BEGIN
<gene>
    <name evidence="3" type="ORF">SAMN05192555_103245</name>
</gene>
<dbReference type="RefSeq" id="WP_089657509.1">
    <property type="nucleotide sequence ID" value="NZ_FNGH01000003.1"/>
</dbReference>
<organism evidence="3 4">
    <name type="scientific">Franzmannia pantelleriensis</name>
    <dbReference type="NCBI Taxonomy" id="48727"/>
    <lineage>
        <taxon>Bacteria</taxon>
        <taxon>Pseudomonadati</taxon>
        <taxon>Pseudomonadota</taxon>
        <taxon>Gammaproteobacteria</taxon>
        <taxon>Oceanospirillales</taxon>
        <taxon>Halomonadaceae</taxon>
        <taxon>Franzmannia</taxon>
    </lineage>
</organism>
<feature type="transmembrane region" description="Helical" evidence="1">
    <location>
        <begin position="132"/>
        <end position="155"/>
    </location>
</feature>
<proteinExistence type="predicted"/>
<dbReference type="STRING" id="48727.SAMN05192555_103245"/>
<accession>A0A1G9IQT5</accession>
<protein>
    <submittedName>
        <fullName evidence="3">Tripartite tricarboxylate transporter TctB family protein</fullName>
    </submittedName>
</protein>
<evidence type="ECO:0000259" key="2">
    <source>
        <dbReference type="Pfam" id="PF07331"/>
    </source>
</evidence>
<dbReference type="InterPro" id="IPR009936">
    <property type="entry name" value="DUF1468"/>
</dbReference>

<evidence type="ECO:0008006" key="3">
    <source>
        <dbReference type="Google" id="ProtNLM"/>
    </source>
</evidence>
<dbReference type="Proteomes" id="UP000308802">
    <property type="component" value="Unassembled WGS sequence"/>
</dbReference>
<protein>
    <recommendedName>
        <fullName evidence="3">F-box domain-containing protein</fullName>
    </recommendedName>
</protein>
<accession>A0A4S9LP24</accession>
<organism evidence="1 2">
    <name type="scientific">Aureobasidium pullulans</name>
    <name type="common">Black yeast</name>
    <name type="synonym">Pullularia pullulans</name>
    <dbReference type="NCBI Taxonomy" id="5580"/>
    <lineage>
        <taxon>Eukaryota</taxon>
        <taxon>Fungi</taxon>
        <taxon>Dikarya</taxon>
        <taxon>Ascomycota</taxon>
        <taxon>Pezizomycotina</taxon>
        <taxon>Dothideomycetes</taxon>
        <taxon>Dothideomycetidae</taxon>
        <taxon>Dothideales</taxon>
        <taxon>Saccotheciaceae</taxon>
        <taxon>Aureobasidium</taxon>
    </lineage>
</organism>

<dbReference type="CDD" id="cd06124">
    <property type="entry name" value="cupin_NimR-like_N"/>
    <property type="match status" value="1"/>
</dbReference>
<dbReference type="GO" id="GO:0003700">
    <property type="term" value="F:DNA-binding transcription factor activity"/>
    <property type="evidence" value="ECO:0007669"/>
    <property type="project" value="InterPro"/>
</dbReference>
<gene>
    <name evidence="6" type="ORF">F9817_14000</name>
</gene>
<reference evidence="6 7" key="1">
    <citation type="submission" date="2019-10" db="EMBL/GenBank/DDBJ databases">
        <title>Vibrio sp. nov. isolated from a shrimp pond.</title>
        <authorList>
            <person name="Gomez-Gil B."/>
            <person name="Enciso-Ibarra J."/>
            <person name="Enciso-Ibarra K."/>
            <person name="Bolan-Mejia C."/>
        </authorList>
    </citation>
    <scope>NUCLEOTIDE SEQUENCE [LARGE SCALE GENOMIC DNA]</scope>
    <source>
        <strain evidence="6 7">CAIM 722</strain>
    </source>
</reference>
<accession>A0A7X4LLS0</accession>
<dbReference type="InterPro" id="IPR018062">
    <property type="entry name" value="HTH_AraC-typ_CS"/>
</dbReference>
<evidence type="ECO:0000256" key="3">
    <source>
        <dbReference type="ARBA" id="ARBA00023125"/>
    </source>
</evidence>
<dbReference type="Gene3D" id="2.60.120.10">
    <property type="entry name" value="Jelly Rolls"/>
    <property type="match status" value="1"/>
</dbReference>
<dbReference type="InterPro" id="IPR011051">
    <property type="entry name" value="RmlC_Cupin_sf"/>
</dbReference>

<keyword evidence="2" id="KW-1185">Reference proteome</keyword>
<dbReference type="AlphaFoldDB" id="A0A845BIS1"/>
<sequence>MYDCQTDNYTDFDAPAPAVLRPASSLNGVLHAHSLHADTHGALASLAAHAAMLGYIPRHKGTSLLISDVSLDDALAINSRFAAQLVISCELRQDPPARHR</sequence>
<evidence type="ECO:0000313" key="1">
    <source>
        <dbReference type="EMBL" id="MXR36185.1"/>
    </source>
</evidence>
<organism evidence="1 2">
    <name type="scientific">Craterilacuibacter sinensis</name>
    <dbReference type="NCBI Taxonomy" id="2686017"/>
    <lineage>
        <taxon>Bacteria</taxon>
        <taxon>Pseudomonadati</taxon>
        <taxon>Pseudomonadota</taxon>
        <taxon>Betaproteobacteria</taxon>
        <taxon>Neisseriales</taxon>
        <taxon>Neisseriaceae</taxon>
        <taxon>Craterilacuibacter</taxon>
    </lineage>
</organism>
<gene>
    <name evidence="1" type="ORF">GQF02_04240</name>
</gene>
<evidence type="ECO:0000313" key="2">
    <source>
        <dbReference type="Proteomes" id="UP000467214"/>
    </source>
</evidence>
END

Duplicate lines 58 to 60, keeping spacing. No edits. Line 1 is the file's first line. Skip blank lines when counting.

    <name type="common">Black yeast</name>
    <name type="synonym">Pullularia pullulans</name>
    <dbReference type="NCBI Taxonomy" id="5580"/>